By Jen Rivett
Disabled shoppers must share their spaces with mothers and children, a superstore has told its customers.
Tesco in Abingdon, provides 36 bays for customers who display a disabled badge and 21 spaces specifically reserved for parents with young children.
But a row has broken out after the supermarket said disabled users now had to share their spaces.
Tesco spokesman Taryna Surtees said: “We took a pragmatic view – spaces at the store are quite often left empty, so we have allowed this.”
John Weston, 65, who suffers from cervical spondylosis and has used a wheelchair for the past 20 years, has shopped at the Marcham Road store twice a week since it opened more than two decades ago.
He said: “It is just not fair on us. It is not just me, but the other disabled people. Why are we being punished?”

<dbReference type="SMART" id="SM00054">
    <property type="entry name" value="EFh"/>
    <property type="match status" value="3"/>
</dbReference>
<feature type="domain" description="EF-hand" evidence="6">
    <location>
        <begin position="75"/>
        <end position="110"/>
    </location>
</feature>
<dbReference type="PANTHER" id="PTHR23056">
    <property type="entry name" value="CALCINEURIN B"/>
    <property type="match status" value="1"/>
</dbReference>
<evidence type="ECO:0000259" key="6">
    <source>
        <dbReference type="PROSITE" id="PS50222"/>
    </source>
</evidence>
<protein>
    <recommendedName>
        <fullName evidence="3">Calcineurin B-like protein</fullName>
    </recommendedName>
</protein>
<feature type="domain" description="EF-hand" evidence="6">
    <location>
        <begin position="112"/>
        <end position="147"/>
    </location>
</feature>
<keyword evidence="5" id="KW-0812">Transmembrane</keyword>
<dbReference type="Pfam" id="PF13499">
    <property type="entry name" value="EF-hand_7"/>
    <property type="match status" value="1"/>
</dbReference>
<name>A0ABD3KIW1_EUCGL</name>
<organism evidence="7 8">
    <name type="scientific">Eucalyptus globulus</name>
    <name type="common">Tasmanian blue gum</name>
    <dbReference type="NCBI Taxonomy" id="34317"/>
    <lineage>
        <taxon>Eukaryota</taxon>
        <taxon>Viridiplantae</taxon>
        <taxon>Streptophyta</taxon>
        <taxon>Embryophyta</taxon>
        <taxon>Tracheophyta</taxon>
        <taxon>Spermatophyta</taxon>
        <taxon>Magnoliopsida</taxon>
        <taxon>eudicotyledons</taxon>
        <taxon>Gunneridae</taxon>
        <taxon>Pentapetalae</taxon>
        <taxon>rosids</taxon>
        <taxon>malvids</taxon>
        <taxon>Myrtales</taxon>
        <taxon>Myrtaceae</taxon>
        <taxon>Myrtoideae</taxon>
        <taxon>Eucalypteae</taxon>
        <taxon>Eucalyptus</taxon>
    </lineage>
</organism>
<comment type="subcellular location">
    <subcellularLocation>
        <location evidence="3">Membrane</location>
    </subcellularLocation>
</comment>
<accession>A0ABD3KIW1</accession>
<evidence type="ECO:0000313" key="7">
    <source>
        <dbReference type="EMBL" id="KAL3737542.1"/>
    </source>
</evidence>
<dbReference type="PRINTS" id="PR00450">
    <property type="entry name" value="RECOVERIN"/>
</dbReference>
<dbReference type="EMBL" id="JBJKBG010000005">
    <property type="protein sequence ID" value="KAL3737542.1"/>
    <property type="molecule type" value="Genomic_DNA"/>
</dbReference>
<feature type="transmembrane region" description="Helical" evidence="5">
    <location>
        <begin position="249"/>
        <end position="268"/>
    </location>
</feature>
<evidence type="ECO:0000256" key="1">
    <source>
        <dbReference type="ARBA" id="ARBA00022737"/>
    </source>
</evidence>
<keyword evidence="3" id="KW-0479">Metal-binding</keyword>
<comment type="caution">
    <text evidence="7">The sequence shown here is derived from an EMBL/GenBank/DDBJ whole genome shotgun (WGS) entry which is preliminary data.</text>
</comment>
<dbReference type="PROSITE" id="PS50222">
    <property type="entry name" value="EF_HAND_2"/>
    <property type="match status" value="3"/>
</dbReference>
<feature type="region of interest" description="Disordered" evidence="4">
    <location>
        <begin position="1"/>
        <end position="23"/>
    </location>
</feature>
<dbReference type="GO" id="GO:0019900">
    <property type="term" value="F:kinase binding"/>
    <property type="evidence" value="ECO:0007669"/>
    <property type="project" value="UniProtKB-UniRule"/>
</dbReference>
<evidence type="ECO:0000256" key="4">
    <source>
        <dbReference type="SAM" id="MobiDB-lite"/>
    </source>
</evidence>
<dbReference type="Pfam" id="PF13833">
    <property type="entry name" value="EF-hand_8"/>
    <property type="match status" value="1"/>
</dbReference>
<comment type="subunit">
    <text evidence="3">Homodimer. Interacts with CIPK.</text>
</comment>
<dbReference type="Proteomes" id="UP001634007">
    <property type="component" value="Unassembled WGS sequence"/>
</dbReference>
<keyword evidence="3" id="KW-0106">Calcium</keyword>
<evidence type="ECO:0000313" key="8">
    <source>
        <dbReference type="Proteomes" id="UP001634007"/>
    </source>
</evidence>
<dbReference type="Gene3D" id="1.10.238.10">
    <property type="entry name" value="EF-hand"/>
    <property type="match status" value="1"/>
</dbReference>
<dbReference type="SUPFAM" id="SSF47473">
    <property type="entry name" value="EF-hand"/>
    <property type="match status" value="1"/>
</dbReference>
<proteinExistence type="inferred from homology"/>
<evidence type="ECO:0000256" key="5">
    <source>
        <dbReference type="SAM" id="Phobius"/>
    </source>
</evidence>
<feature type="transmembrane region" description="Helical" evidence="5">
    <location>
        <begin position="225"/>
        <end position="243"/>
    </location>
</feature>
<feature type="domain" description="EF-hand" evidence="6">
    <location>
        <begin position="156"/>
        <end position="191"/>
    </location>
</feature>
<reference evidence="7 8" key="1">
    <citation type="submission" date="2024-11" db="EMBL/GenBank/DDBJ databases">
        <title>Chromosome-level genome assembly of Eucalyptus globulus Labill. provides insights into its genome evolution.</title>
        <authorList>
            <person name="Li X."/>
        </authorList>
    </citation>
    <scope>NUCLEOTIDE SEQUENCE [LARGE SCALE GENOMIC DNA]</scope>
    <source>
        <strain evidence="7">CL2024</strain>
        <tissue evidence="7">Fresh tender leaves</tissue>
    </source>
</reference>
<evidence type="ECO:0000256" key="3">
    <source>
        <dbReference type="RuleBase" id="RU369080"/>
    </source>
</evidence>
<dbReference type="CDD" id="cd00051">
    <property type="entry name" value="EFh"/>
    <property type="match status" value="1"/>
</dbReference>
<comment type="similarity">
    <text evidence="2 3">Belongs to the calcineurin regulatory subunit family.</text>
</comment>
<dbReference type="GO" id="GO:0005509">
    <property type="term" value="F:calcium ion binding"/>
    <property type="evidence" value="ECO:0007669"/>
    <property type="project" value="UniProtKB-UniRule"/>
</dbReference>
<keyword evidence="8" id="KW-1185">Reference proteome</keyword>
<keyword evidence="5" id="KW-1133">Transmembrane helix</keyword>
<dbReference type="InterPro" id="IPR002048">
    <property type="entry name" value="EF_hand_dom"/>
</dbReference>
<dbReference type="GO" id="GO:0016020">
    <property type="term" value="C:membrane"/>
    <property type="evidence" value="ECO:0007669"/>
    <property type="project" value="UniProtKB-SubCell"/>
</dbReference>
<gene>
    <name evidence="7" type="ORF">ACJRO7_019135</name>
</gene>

Mr Weston, of Latton Close, Southmoor, said on several occasions he had not been able to shop at the store as there was nowhere to park. He said: “If the spaces say disabled, then they are for the disabled.”
Ian Scott, customer service manager, wrote to Mr Weston from Tesco’s customer service centre in Dundee. He said: “We have always kept our disabled and mother and toddler spaces separate. However, our store managers can make their own decisions as a store policy based on the needs of their local customers.
“Unfortunately, if a store manager takes the decision to allow mother and toddlers to share disabled spaces we are unable to override their local decision.”
Nigel Carter, chairman of Abingdon disability group, Phab, urged Tesco to monitor the situation so disabled shoppers did not lose out. He said: “I can understand disabled people being upset if they have their own transport but cannot get into Tesco because there are not enough bays.”
Ms Surtees said: “As with all our policies, we regularly review them.”